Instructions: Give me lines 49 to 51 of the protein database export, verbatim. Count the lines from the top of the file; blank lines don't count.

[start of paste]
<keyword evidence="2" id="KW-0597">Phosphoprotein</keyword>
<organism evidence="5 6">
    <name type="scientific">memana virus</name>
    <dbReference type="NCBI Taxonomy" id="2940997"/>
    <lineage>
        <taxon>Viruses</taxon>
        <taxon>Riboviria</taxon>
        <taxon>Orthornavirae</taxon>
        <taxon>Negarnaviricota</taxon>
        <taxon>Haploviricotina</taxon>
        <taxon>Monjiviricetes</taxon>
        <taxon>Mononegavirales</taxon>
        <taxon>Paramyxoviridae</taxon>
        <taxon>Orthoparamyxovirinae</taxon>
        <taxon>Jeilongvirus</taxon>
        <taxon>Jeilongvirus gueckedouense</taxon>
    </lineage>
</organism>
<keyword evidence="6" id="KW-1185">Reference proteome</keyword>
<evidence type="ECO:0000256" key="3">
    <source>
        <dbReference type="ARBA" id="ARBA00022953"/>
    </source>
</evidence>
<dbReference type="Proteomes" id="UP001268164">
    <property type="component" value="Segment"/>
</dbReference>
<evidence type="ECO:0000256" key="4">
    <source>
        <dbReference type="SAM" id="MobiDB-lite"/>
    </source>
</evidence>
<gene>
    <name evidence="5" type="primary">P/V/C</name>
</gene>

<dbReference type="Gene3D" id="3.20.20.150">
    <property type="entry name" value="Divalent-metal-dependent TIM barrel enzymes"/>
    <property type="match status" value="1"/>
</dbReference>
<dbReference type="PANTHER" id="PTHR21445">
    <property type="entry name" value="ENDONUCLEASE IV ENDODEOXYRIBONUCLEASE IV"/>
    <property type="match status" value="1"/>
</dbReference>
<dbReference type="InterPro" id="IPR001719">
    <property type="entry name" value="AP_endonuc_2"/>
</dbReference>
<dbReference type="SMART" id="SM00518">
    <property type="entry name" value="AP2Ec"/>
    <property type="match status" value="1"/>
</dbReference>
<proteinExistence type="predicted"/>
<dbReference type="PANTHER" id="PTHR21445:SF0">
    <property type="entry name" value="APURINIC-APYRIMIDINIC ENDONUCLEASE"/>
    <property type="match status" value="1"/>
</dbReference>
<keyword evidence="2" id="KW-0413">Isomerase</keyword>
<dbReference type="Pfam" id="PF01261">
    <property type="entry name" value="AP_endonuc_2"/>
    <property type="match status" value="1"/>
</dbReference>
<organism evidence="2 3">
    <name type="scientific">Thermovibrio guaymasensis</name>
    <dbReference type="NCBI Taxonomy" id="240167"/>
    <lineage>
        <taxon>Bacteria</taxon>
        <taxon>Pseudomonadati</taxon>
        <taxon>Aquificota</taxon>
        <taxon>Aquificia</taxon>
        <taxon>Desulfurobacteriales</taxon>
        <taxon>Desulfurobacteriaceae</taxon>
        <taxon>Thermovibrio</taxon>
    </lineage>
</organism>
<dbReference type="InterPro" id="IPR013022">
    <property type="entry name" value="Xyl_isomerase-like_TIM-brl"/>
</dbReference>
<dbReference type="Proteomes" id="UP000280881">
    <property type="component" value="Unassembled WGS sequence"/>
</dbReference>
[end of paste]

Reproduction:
    <property type="match status" value="1"/>
</dbReference>
<proteinExistence type="predicted"/>